A Christian Rite for Same-Sex Union

A Christian Rite for Same-Sex Union July 31, 2013

Once upon a time a heavily biased scholar published a work on the (scandalous) existence of a rite for same-sex union within the Christian tradition.  And he was right.

Allow me to imagine your responses…
“D:< !!! WHAT THE HELL!”

It’s not a new topic, in fact, it’s quite old news… but apparently Huffington Post doesn’t think so, so I feel it might be time to address the whole thing again.

(My first reaction to the story:
“Huffpost wut r u doin?



What is The Rite:

First of all, this isn’t some old, secret, hidden thing.  In fact, it is still used in some Eastern Christian communities (mostly in the Middle East), called adelphopoiesis.

It also has nothing to do with sex.

The rite is a “making of brothers/sisters,” meaning that through this rite one adopts someone else as their brother/sister.  I’m not quite sure why this translates (in Huffington Post’s article, and the text which it makes reference to) to “the ordination of two women/men to the vocation of having sex with one another,” since sex between siblings (even adopted ones) is frowned upon by basically every society… but either way, that’s a misrepresentation, and a rather tragic one at that.

Why Does The Rite Exist:

This rite of making siblings exists for a pretty obvious purpose (at least to me), because Christian brotherhood/sisterhood is a good thing.  There’s an old saying, “one Christian is no Christian.”  Thus it makes sense that the Church would want to promote, and even bless God in thanksgiving for, true Christian friendship.

Why the Rite Was Suppressed:

Obviously (since very few of us had ever heard of this rite before the book on the subject became a source of much controversy) there has been a rather large scale suppression of the rite of making brothers.  This is not because the Church was afraid that it was “a little too gay,” rather it was because it made civil courts into a NIGHTMARE.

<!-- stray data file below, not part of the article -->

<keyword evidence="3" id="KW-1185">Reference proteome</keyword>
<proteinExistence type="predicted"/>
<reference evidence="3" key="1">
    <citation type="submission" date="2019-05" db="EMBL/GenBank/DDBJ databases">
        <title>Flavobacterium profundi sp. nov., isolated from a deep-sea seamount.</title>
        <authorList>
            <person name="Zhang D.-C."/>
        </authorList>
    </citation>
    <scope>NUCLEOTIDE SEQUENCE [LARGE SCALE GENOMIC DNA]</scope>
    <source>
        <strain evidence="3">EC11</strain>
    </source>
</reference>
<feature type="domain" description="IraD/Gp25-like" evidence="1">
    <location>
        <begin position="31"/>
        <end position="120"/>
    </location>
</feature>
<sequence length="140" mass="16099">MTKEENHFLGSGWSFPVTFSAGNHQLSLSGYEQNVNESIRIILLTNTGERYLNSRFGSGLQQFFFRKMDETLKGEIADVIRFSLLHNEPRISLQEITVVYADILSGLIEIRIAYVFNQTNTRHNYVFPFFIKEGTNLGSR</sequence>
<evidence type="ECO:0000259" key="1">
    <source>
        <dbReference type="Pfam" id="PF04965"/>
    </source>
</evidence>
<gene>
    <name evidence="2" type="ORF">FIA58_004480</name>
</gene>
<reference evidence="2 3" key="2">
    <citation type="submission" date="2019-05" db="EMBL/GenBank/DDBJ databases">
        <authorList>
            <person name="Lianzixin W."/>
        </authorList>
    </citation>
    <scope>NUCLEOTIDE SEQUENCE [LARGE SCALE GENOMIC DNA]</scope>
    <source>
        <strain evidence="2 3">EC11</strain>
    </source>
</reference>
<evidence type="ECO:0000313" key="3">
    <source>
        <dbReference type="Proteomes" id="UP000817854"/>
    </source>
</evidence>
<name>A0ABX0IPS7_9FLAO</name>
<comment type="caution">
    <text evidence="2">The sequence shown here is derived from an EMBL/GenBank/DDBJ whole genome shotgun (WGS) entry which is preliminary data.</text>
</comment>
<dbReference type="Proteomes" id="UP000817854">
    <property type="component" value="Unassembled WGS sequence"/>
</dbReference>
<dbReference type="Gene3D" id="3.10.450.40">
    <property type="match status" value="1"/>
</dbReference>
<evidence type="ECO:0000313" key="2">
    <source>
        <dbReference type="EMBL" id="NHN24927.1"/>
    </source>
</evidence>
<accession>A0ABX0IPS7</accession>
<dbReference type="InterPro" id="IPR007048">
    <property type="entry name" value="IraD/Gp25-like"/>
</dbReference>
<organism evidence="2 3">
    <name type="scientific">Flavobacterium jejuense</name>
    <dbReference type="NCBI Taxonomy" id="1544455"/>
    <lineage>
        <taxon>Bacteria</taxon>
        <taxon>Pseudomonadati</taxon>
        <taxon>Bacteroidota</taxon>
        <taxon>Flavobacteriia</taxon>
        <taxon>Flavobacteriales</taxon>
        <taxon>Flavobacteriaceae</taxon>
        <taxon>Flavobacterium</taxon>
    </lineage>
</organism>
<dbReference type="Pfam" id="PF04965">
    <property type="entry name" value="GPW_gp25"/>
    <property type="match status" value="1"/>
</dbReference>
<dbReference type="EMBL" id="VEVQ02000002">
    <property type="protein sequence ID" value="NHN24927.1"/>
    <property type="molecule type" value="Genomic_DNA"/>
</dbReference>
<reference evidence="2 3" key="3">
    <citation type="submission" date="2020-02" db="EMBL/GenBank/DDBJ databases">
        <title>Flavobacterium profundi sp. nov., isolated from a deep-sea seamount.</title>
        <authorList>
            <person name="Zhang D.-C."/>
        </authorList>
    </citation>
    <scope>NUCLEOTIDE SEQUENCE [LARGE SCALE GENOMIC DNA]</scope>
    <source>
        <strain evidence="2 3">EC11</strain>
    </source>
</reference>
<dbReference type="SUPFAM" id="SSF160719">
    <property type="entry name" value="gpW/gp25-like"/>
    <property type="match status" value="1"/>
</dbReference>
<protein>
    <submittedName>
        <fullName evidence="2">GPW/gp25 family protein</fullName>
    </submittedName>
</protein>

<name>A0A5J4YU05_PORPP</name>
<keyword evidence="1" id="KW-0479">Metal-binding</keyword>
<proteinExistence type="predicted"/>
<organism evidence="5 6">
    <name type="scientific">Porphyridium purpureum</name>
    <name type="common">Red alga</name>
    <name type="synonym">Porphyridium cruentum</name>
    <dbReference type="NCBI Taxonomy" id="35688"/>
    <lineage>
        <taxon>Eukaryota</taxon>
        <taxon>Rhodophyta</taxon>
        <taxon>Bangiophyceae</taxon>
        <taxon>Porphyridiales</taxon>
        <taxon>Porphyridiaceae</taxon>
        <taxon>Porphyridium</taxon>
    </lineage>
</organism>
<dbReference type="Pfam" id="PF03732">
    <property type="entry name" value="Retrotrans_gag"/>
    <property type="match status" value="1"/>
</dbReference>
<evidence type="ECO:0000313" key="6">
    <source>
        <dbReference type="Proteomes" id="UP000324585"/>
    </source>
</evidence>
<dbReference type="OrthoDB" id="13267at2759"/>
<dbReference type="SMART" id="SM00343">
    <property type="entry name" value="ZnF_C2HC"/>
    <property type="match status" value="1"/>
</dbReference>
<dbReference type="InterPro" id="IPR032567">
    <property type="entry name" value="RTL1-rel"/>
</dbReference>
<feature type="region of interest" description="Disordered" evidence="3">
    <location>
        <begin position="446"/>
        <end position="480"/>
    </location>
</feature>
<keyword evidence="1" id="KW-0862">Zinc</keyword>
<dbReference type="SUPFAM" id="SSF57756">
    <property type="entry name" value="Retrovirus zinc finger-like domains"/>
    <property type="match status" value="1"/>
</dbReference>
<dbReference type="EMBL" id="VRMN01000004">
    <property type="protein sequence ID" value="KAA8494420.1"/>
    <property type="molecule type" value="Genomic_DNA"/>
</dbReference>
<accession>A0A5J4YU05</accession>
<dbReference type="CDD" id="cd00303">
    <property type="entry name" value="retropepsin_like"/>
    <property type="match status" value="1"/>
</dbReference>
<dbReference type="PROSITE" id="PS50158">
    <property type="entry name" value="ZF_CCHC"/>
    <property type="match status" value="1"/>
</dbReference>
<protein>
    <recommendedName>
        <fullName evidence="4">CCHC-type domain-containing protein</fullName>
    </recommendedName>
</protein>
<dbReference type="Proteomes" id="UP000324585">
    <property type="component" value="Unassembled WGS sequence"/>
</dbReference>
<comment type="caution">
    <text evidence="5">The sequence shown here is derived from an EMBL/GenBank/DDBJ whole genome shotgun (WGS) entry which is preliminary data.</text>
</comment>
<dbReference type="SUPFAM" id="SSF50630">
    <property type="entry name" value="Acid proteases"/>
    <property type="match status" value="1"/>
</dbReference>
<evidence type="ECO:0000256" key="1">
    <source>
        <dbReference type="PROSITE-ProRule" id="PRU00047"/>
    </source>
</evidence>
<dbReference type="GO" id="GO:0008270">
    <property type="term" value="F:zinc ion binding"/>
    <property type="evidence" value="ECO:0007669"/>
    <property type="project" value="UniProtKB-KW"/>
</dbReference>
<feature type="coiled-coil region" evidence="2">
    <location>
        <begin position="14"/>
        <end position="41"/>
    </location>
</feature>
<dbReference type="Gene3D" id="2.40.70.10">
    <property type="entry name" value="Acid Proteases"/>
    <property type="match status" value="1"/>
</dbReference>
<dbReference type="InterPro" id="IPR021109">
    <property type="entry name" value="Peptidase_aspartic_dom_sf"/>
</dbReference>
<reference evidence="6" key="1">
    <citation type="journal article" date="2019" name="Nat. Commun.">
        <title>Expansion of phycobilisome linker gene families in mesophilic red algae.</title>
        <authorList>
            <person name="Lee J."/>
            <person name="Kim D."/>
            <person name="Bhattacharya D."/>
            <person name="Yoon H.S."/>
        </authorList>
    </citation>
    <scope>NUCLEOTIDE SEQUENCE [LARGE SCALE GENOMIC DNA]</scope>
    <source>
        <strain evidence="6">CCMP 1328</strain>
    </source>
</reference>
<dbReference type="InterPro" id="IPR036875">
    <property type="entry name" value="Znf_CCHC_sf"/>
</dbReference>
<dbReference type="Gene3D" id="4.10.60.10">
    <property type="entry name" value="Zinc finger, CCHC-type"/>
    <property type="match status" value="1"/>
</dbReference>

The question of what to consider an “adopted brother” when it came to questions of legal issues (mostly inheritance) became a really serious problem, and thus, it was generally decided that it was better to just not have it, and since unlike marriage it wasn’t a sacrament, that was perfectly alright.

What Our Misunderstanding Says About Us:

Our collective freak-out over this simple, and frankly beautiful, ritual says something rather depressing about us.  What kind of society can’t envision a serious and committed relationship between two people which does not involve sex?

A society who (first of all hasn’t read enough Foucault…and) has completely given into the self-objectification which requires us to think of our self, that which makes us what and who we are, in terms of only our sexual preferences/orientation.

The Making of Bros:

We are, in general, terrible at friendships, most especially men.  However, this trend (started largely by the industrialization (can’t have those workers fraternizing too much…) and furthered by the generally hostile environment of the corporate hierarchy (you’ve seen “Mad Men”)) is starting to wane.  We are a generation who can use the term “bromance” and to whom the ideas of a “bro code” and “broath” are not foreign.  Who knows, perhaps we may someday (soon?) be mature enough both about sex and about friendships in general to bring back this (legal issues aside) wonderful piece of Christian heritage.


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